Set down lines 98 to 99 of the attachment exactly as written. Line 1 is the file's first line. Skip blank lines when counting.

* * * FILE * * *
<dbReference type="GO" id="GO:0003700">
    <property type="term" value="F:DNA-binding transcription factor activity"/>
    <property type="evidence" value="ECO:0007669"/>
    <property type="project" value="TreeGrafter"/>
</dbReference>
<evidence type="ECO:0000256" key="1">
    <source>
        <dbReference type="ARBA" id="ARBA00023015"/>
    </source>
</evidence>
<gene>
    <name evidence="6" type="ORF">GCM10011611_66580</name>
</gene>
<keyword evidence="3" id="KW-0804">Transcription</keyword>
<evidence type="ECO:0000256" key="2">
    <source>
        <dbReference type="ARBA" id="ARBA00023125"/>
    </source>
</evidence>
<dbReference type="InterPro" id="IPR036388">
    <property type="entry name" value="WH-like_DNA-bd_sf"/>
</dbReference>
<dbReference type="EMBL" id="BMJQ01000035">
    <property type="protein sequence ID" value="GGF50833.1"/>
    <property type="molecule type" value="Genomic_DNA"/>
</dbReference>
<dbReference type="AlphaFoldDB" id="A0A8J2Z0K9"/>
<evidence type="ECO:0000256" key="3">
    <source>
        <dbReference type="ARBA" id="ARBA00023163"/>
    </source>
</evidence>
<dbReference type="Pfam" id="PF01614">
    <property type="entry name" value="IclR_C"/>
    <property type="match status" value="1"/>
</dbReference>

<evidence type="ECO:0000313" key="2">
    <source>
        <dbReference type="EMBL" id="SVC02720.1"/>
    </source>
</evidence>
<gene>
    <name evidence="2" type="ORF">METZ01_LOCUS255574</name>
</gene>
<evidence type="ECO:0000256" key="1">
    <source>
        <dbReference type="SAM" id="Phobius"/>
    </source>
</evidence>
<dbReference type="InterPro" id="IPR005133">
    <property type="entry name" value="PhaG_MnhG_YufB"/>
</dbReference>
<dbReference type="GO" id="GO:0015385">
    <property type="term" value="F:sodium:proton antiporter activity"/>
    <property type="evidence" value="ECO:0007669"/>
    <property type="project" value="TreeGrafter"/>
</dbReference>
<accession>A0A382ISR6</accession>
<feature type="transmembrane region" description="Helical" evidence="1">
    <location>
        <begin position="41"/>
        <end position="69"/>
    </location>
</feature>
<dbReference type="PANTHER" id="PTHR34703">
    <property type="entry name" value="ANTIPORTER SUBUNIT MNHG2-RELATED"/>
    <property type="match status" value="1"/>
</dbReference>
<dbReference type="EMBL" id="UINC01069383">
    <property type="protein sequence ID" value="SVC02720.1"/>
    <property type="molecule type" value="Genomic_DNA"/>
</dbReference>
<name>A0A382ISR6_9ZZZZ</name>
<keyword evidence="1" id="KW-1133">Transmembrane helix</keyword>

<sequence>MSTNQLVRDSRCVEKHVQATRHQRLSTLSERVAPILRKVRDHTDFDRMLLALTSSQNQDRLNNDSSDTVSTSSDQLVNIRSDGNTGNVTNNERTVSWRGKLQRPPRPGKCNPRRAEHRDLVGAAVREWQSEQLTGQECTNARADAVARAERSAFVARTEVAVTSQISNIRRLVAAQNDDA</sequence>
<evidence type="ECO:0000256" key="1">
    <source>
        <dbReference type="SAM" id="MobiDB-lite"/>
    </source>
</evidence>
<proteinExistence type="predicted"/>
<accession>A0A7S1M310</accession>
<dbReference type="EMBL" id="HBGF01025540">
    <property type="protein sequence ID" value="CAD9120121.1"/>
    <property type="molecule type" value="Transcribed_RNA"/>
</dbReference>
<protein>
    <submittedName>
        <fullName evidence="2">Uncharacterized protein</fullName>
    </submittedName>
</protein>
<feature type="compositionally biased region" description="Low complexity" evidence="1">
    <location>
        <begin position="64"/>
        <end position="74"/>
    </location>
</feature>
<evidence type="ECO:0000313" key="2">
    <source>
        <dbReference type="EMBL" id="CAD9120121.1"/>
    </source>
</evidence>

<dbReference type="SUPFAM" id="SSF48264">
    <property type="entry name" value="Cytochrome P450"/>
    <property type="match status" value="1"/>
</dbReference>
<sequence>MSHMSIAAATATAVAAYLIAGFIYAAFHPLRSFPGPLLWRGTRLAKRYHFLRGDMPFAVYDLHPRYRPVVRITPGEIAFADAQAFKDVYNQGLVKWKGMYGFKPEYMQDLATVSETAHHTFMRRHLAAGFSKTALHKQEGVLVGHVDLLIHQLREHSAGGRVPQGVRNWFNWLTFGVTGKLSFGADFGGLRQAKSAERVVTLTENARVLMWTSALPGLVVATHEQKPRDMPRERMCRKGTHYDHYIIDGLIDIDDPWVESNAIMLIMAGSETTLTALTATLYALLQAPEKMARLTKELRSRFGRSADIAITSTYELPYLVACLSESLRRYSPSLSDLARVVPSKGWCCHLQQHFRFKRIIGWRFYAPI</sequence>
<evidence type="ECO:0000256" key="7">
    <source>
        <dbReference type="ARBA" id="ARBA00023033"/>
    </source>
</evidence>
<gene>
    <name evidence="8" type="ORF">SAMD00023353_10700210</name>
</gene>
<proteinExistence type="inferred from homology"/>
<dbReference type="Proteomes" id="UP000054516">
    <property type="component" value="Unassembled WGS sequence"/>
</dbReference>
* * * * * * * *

<evidence type="ECO:0000313" key="2">
    <source>